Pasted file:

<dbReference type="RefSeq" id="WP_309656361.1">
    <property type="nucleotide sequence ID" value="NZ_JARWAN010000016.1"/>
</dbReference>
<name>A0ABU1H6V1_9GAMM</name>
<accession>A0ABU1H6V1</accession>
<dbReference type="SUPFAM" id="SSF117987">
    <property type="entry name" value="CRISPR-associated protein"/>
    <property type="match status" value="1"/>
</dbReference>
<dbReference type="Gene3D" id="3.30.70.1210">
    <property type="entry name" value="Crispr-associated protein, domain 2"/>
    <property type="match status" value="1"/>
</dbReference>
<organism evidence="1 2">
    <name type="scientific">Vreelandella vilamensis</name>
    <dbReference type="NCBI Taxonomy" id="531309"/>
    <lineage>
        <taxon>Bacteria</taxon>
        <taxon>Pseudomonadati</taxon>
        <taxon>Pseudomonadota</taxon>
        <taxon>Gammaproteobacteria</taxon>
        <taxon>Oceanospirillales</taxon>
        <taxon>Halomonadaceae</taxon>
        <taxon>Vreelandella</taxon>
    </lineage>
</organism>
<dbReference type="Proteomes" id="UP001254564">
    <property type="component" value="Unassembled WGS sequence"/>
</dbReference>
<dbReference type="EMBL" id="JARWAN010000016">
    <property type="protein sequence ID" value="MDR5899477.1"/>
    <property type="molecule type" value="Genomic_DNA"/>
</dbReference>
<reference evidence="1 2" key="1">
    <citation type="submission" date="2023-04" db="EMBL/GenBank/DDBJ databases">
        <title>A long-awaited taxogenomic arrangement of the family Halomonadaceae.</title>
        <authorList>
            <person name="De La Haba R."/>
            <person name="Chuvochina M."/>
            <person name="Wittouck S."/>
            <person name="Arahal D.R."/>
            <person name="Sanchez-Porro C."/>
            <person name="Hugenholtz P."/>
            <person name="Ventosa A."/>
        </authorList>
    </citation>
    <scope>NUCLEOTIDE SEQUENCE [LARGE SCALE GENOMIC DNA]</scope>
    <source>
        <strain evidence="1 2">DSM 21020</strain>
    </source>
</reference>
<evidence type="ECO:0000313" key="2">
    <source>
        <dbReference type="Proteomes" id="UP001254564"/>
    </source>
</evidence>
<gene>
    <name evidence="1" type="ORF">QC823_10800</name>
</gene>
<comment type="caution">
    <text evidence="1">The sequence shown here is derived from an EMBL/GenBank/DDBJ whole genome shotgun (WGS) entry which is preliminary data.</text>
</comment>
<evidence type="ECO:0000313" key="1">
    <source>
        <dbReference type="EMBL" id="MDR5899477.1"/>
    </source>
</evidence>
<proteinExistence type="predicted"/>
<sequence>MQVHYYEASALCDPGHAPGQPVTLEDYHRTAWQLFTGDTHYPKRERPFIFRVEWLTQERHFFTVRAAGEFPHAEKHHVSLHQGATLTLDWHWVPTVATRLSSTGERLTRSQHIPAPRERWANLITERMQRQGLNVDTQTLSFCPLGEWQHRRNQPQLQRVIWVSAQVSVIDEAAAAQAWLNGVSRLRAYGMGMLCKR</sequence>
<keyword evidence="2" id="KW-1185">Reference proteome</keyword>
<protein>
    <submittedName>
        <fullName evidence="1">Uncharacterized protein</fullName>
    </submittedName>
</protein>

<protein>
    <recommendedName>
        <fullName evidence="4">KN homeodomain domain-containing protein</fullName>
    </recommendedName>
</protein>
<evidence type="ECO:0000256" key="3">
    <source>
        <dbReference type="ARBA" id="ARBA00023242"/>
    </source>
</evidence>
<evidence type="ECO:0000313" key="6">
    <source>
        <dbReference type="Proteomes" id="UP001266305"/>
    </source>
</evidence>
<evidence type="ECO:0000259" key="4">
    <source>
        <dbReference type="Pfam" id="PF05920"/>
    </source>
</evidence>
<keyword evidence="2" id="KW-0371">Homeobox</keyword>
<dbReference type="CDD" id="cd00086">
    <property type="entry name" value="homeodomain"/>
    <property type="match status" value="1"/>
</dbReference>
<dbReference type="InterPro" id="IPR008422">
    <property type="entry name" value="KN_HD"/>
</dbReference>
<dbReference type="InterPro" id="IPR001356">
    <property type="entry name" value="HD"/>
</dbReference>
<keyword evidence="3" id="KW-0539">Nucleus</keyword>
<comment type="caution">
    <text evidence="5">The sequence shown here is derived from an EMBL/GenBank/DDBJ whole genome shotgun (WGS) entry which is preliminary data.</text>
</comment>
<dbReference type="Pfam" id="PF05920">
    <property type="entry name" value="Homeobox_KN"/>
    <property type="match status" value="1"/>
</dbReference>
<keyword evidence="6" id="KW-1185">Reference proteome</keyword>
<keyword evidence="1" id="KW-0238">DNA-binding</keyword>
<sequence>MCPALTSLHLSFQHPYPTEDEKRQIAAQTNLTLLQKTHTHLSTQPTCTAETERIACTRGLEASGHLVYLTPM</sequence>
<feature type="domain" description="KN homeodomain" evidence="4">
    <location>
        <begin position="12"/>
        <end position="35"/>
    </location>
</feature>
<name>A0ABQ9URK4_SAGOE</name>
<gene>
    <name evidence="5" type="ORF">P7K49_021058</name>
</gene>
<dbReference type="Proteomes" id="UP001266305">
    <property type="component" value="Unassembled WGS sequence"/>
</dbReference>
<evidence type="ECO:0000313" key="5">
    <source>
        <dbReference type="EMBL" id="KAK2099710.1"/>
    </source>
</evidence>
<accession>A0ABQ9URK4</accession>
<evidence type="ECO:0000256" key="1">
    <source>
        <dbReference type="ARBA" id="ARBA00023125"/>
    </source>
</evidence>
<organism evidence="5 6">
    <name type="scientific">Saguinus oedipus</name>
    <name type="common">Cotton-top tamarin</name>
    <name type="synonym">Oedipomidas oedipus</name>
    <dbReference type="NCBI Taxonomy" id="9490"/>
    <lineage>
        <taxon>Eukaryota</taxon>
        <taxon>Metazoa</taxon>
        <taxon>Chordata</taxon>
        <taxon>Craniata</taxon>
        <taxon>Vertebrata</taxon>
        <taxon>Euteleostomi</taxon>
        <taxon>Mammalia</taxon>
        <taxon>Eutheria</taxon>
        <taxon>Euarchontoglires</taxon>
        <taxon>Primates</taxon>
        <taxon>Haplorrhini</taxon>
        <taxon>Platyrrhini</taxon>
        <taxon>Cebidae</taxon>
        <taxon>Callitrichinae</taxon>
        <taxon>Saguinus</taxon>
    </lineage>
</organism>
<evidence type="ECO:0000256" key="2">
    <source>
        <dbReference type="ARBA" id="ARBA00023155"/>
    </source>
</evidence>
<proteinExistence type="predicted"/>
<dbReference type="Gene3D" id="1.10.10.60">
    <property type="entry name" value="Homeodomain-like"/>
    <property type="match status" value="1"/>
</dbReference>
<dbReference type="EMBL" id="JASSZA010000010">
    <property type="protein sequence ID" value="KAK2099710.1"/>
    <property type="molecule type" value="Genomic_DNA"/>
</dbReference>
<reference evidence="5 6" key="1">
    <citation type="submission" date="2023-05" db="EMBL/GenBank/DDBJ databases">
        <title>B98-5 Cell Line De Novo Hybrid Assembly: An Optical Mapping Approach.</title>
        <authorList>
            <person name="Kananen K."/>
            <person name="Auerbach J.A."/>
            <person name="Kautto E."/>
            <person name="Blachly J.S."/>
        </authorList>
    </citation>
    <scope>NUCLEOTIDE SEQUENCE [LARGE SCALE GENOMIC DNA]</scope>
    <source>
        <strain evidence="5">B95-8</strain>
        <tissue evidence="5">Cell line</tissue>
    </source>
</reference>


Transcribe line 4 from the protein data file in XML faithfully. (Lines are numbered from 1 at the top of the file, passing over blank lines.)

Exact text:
<name>A0ABU1H6V1_9GAMM</name>